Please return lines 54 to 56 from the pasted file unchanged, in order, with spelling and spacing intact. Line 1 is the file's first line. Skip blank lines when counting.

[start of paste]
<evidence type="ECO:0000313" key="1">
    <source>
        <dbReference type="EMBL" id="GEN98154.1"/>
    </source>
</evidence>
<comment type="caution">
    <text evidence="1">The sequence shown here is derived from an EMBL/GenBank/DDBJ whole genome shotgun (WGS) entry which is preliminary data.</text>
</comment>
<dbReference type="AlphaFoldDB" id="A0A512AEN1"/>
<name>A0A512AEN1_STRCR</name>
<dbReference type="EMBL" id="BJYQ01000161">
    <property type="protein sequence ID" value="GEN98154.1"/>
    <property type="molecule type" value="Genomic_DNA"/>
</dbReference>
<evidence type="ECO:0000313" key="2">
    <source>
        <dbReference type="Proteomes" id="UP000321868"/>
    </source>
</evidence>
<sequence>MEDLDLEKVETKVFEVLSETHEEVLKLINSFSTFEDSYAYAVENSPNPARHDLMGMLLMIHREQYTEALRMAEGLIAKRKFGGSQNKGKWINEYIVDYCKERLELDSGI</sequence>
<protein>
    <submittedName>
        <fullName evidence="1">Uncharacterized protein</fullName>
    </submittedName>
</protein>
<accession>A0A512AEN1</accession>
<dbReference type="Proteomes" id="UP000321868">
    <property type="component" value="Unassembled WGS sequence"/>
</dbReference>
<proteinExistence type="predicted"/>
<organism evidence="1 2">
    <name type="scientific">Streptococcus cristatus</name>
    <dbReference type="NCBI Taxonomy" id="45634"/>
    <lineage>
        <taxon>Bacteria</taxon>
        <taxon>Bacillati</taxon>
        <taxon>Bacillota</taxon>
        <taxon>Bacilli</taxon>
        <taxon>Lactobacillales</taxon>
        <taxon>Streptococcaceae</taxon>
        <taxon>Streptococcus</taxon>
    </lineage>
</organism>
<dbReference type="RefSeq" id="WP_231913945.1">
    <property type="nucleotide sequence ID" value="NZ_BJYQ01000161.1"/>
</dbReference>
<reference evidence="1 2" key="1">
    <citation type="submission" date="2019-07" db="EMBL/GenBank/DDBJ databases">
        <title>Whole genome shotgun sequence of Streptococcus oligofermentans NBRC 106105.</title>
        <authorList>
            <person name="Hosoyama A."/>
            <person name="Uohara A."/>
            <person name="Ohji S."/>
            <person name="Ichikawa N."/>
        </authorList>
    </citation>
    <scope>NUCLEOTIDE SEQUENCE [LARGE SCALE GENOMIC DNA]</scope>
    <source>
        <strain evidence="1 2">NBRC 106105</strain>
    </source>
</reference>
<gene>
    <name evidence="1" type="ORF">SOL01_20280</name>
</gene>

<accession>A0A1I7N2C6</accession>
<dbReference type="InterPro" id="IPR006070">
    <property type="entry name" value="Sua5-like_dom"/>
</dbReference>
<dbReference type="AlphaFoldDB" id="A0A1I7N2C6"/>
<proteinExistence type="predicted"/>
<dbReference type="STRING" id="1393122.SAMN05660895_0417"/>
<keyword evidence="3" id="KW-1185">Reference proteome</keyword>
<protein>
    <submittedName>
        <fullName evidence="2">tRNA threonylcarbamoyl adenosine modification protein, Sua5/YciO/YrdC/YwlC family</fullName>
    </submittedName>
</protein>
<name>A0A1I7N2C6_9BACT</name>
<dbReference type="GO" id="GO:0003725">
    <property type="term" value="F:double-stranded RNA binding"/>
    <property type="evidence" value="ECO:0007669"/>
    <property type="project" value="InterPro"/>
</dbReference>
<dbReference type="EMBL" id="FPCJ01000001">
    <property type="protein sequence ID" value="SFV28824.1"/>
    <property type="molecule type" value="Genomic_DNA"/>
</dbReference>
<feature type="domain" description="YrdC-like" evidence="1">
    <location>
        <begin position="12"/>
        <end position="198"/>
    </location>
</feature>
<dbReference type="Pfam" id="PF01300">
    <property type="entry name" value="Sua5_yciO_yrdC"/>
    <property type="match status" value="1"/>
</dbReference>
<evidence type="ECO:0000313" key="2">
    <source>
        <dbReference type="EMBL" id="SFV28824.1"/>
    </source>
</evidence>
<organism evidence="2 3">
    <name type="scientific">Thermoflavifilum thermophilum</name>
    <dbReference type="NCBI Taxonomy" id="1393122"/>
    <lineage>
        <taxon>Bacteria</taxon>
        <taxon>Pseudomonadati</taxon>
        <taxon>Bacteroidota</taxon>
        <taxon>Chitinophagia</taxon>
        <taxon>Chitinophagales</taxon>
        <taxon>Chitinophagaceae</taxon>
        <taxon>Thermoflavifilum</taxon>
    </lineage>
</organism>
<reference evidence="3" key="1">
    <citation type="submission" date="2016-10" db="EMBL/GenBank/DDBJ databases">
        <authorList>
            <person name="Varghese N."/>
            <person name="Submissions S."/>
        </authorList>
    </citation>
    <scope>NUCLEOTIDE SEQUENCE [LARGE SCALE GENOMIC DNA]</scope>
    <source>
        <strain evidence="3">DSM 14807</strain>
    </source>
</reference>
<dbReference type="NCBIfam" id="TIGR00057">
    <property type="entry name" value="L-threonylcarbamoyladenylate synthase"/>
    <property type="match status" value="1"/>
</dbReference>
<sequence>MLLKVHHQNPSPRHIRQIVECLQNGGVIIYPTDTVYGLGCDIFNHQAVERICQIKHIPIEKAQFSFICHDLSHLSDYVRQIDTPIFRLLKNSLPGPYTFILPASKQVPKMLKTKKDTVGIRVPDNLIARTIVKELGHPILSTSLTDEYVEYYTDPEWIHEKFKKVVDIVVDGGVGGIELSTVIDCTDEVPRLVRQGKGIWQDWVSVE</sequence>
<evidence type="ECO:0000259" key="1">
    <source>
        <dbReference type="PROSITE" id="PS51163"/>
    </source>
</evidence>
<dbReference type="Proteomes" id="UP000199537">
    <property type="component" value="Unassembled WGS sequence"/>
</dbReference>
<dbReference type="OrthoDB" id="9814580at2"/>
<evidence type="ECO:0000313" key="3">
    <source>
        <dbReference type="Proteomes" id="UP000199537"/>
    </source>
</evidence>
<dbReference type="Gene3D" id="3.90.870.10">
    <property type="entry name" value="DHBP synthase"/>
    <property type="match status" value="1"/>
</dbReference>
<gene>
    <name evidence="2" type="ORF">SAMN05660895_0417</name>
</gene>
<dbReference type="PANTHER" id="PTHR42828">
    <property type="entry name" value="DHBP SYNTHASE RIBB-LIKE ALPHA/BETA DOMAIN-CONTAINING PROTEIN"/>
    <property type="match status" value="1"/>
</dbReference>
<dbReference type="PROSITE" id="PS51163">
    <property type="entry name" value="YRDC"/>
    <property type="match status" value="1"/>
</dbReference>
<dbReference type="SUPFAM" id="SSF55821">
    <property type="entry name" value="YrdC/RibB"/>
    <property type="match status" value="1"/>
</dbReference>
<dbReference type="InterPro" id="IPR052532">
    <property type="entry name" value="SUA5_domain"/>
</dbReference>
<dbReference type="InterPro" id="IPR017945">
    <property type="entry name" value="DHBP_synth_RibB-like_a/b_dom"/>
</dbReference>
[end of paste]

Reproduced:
            <person name="Ichikawa N."/>
        </authorList>
    </citation>